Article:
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“Charter Party Disputes” celebrates its first anniversary with positive reviews


“Charter Party Disputes” celebrates its first anniversary with positive reviews. The website builds on the practice of resolution of charter disputes by negotiation or arbitration. It results from years of extensive research and practical application of LMAA awards in negotiating hundreds of charter party disputes while working as a claims handler for Owners or Charterers.

That prompted me to launch this emerging website on 2021 that is regularly updated and strives to touch on all categories of charter disputes. It also keeps me motivated and determined to engage further in the field of ADR.


This year, the site features more than 50 posts with commentaries on LMAA awards, settled cases by negotiation, four articles were published on I-LAW/ MRI (speed claims, deviation, laytime, bunkers), and two free guidebooks were shared on laytime (A Tribute to Maritime Arbitrators) and underperformance claims (with observations from charter negotiations to dispute settlement), and video presentations (YouTube).

What next?

The site will focus on practical observations from settled cases by negotiation before or during the arbitration proceedings. That adds to the practice of avoiding, managing and resolving charter disputes commercially. For example, “practical issue 1” discusses the parties’ disagreement on laytime calculations (reversible or non-reversible ?) and whether similar issues could be avoided. While “practical issue 2” reflects the challenging process of resolving a dispute by negotiation.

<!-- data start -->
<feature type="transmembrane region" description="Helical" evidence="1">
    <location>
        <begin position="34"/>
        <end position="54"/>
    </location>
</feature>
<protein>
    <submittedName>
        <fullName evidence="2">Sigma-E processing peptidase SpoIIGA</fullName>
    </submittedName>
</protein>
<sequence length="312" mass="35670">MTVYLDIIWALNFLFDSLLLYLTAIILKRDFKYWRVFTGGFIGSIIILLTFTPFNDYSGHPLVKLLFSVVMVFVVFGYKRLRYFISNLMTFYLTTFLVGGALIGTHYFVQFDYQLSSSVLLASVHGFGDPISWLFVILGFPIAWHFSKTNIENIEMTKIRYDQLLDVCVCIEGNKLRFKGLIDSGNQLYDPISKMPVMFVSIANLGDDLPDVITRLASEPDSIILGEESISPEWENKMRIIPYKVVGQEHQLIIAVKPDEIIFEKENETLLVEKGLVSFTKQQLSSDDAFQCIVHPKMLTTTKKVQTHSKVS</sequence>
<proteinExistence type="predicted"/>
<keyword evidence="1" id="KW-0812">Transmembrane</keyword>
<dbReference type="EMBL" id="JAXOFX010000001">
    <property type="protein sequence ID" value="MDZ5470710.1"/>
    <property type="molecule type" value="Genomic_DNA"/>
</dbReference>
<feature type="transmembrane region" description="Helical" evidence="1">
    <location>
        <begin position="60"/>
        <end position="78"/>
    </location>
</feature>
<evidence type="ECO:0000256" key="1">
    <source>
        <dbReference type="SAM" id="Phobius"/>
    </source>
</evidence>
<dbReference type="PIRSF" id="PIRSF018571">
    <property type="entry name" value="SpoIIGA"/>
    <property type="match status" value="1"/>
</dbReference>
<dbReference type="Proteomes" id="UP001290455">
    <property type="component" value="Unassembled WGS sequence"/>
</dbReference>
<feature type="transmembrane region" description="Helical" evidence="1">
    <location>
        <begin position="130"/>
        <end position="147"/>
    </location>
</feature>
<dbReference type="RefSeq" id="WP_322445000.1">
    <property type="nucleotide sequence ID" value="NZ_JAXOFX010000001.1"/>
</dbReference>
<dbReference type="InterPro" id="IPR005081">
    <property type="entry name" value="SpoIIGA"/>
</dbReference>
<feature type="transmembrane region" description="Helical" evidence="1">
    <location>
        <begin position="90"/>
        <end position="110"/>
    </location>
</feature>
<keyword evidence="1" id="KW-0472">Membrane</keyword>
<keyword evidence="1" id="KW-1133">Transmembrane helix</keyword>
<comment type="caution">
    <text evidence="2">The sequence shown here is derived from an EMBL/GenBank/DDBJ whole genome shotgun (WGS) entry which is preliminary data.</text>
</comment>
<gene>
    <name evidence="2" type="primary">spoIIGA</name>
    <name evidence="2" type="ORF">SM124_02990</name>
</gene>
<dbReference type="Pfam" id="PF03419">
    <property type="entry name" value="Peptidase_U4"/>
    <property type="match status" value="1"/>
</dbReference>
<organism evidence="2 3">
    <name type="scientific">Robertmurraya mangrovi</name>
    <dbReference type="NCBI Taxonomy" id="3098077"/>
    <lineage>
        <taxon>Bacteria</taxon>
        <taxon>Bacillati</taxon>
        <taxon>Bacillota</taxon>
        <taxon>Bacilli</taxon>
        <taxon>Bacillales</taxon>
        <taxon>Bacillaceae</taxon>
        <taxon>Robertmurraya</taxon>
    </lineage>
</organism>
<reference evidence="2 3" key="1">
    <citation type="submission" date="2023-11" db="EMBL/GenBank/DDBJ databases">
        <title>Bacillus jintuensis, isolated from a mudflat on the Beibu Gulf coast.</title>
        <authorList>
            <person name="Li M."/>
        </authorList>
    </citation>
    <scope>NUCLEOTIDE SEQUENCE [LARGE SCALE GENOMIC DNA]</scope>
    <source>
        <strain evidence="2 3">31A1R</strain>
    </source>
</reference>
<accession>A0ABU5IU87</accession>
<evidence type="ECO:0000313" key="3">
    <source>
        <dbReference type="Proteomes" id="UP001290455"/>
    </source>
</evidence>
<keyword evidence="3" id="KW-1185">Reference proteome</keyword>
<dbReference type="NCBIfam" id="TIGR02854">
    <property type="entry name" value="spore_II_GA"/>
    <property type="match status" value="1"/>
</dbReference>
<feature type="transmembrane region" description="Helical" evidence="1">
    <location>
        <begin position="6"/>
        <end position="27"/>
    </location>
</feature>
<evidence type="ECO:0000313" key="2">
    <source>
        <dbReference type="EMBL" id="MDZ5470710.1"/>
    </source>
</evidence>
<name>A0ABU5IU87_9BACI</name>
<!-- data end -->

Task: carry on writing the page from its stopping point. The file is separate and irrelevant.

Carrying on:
Below is a short video presentation of the site, including testimonials:

Speed & Consumption Claims- “Optimum Voyage” presentation

Glad to announce that I conducted a presentation for Optimum Voyage (, an established weather routing company, on speed & Consumption claims, with an extensive analysis of published LMAA decisions, including debatable issues in the charter negotiations or the WP settlement negotiations between the parties & their representatives.

I thank Optimum Voyage for the invitation to discuss the present & future challenges in speed and consumption claims and their genuine feedback on their applied methodologies to objectively assess the vessel’s performance. 

Below is a short video presentation highlighting only some of the topics discussed:

Speed & Consumption Claims presentation, London Arbitration decisions, Prokopios Krikris

The background sound comes from a video the master presented to justify the slow steaming because of the adverse weather or, as an experienced engineer arbitrator wrote decades ago, “The said momentum is lost by having to ride the waves” C. Barclay (1974).

Linkedin post:

A Snapshot Guide to Laytime & Demurrage -A tribute to Maritime Arbitrators-Prokopios Krikris

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40 years published London Maritime Arbitration Awards (1980-2020)- A Tribute to Maritime Arbitrators

Laytime and Demurrage disputes have been the subject of litigation or arbitration for decades. So, legal literature is abundant, along with case law and arbitration awards on this complex topic.